I also encounter people who want to “do all the words of this Torah”, but prefer specific rules about physical actions over admonitions to change their heart and soul.  If they are Jews, they may be strict about keeping kosher, but not so thorough about loving their fellows as themselves. Examining their own psyches in order to love other people is too much for them.

In between these two types are the people who cautiously mine mystical claims for insight without trying to enter pardeis.  They are enthusiastic about how religion can be applied to ethics and personal insight. Figuring out how to love one’s fellow as oneself, for example, is more important to them than either feeling ecstatic or following all the rules.

I want to belong to that third group. I want to investigate my own soul and stay grounded in my life here on earth. I want to borrow an occasional idea from Kabbalah without getting lost in it, and I want to use the Torah’s concrete rules as guidelines for behavior, to be reinterpreted if following the letter of the law gets in the way of following its spirit.

So I can subscribe to first part of the sentence from this week’s Torah portion:

Hanistarot [what is hidden] is for God, our god, and haniglot [what is revealed] is for us and for our children …

But I would like to end the sentence this way:

to study all the words of this Torah, and apply them thoughtfully to our lives.

 

Ki Tavo: Carved in Stone

September 10, 2014 at 2:10 pm | Posted in Ki Tavo | 3 Comments
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Carve something on a stone, and set it upright as a memorial or a boundary marker.  People have been doing this all over the world for millennia.  Americans today still erect gravestones and mark historic sites with upright stones bearing text.

Anyone can read the inscribed stone or stele and learn something—about the battle that took place at that spot, or the boundary it marks, or the person who is buried there.

Code of Hammurabi, 1750 B.C.E.

Code of Hammurabi, 1750 B.C.E.

In the ancient Middle East, most steles recorded victories in battle. But the oldest stele discovered so far from that region is a stone seven and a half feet high, with the Code of Hammurabi carved into it during the 18th century B.C.E.  The 282 laws of the reigning Babylonian king are written in Akkadian.

Standing stones without any words carved into them are even older. Only oral tradition can tell subsequent generations what the stones commemorated. A stranger from another place or a later time who sees a blank monument, or a circle of tall stones, knows only that they are significant, not what they signify.

The first standing stones in the Torah are uncarved.  In the book of Genesis/Bereishit, Jacob erects four different matzeivot or standing stones, marking the sites of his dream of angels, the boundary  between his area of influence and his father-in-law Lavan’s, and his wife Rachel’s grave.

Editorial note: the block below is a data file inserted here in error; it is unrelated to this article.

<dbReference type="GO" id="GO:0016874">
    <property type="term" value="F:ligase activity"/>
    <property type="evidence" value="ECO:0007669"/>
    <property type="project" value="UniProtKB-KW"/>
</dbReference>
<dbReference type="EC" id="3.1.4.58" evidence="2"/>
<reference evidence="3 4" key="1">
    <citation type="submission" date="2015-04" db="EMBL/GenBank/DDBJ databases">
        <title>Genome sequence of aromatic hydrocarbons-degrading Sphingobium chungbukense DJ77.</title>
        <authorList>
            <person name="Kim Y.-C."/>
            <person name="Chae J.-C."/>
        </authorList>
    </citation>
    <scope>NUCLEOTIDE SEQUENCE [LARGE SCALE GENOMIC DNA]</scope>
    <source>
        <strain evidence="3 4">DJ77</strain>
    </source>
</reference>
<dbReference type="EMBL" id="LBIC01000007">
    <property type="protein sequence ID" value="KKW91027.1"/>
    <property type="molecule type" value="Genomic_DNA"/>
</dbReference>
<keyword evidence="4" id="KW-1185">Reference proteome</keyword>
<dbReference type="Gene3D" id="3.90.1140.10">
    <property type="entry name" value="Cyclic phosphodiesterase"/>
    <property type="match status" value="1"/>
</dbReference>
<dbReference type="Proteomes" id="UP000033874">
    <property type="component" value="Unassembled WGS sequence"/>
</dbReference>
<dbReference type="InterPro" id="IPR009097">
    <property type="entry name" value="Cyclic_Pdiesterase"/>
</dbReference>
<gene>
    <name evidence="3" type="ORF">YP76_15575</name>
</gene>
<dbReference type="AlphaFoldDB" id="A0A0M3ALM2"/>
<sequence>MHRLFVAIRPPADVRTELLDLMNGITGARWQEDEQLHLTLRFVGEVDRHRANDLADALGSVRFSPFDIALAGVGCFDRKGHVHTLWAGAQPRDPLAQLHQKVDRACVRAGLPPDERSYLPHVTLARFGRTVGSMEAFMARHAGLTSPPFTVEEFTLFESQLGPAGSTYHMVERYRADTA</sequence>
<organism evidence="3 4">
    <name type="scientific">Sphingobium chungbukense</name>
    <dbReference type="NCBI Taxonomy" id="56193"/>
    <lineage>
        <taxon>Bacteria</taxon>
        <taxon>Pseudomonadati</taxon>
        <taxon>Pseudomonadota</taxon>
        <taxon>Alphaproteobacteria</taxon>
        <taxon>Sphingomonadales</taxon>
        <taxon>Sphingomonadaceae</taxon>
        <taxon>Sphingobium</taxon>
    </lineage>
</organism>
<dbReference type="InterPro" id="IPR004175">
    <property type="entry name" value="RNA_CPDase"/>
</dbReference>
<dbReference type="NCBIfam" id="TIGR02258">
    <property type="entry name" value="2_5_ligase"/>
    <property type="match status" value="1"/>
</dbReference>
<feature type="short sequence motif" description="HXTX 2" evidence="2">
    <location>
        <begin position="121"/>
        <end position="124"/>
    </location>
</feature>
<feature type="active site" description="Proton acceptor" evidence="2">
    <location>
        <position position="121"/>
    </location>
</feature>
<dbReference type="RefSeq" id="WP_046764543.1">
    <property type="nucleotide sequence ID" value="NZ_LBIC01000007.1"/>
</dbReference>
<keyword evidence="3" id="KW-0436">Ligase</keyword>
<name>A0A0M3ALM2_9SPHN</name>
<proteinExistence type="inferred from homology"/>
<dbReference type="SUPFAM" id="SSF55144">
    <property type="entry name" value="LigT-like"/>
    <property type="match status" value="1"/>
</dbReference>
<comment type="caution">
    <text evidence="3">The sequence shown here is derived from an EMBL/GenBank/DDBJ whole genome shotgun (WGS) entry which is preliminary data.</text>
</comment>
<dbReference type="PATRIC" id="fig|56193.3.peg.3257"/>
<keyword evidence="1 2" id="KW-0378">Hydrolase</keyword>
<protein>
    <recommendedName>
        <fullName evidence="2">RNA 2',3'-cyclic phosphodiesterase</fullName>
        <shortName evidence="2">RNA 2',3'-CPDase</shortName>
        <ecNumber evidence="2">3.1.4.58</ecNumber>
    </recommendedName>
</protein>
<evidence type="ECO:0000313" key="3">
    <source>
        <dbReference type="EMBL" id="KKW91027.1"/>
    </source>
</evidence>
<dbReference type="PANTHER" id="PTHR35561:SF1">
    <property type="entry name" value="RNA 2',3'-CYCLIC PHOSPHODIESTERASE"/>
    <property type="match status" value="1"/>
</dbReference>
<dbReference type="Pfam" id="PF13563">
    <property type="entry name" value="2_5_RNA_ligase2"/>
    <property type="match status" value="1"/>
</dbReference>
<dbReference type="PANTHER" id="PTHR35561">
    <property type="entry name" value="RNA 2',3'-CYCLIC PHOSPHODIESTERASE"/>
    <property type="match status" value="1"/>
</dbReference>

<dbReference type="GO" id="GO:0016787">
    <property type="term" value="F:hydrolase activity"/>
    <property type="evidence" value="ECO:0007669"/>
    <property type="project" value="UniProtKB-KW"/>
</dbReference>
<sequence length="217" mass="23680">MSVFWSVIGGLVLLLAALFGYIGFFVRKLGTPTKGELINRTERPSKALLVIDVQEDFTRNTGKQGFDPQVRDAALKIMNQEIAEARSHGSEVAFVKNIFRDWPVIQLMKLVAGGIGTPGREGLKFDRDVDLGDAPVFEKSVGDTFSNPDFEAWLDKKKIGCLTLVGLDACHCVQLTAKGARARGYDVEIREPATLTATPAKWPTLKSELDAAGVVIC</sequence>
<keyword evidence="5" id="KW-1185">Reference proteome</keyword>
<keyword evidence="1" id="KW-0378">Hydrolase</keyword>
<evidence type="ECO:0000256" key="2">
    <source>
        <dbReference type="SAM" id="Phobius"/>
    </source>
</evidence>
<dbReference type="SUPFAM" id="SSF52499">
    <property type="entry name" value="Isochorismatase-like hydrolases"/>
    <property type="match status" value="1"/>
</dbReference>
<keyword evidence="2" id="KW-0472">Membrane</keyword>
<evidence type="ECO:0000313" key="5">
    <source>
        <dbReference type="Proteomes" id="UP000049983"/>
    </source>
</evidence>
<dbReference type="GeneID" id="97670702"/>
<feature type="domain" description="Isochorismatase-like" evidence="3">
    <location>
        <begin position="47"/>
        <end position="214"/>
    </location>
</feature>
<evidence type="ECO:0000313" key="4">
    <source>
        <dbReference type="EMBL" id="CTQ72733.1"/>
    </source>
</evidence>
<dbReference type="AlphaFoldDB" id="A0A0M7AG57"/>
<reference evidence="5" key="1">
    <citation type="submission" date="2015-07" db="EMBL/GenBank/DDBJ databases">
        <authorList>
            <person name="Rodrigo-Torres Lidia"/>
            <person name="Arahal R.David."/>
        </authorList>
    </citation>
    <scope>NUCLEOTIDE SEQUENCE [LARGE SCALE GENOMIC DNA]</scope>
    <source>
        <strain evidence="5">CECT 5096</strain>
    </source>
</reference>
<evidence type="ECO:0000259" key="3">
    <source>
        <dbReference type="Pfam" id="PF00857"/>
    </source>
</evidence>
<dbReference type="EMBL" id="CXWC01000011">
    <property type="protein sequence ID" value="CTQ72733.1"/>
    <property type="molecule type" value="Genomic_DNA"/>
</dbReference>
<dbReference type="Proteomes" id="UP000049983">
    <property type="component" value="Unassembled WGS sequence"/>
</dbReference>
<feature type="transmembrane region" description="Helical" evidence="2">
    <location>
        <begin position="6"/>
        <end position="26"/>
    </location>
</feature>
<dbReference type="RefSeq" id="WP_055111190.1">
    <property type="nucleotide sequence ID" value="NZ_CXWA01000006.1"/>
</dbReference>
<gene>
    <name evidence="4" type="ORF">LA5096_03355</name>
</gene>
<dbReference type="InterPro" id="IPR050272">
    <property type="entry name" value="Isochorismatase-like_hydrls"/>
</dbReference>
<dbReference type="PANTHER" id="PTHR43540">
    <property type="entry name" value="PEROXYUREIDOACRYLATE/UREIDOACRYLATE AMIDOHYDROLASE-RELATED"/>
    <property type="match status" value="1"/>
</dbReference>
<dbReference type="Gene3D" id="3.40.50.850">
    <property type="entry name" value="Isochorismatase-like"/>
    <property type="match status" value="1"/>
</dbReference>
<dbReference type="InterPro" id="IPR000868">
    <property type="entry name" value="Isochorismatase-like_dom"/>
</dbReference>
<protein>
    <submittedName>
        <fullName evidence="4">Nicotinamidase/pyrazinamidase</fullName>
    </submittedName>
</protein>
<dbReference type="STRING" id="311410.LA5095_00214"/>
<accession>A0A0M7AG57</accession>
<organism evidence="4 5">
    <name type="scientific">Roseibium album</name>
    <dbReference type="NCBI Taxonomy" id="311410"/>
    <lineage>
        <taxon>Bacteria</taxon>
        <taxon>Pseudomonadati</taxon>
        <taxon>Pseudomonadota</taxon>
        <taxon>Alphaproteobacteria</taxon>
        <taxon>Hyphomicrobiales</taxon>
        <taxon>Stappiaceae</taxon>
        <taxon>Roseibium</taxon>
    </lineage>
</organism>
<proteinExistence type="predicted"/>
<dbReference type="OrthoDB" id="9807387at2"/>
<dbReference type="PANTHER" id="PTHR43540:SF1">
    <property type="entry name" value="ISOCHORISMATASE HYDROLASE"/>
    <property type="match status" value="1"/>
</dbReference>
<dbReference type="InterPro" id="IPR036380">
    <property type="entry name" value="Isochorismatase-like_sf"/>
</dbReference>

Moses erects twelve standing stones at the foot of Mount Sinai in the book of Exodus/Shemot, to represent the twelve tribes of Israel in their covenant with God.  But the only engraved stones in Exodus are the two small tablets bearing the ten commandments, and they are so sacred that they are carried inside the ark, which must never be touched or opened.

At Mount Sinai and in the wilderness, the blank stones that depend on mutable oral tradition are out in public.  But the immutable, fixed written words are hidden in a sacred place.

Moses does not call for standing stones with writing on them until this week’s Torah portion, Ki Tavo (“When you enter”), in the book of Deuteromy/Devarim.

Moses and the elders of Israel commanded the people, saying:  Observe the entire commandment that I command you this day.  And it shall be, on the day that you cross over the Jordan into the land that God, your god, is giving to you, you shall erect for yourself great stones, vesadeta them with the siyd. And you shall write on them all the words of this torah when you cross over, so that you may come into the land that God, your god, is giving to you, a land flowing with milk and honey, as God, the god of your forefathers, has spoken to you. (Deuteronomy 27:1-3)

vesadeta (וְשַׂדְתָּ) = and you shall limewash (coat them with a paint-like mixture of lime and water).

siyd (שִׂיד) = lime, quicklime, limewash.

torah (תוֹרָה) = teaching. (The word torah also refers to the first five books of the Bible, to the whole Hebrew Bible, and to any teaching of Jewish law or religion.)

The people of the ancient Middle East made quicklime (calcium oxide powder) by burning bones. Adding enough water to slake the lime turns it into calcium hydroxide, which can be mixed with additional water to make limewash.  Limewash is still used to coat surfaces in order to make them smooth and white; the coating hardens into a thin shell of limestone, which may last for millennia in dry conditions. Remnants survive of a text painted in ink on a white limewashed wall in the 8th century B.C.E.

Fragments of 8th-century B.C.E. Balaam story on limewash at Deir Alla, Jordan

Fragments of 8th-century B.C.E. Balaam story on limewash at Deir Alla, Jordan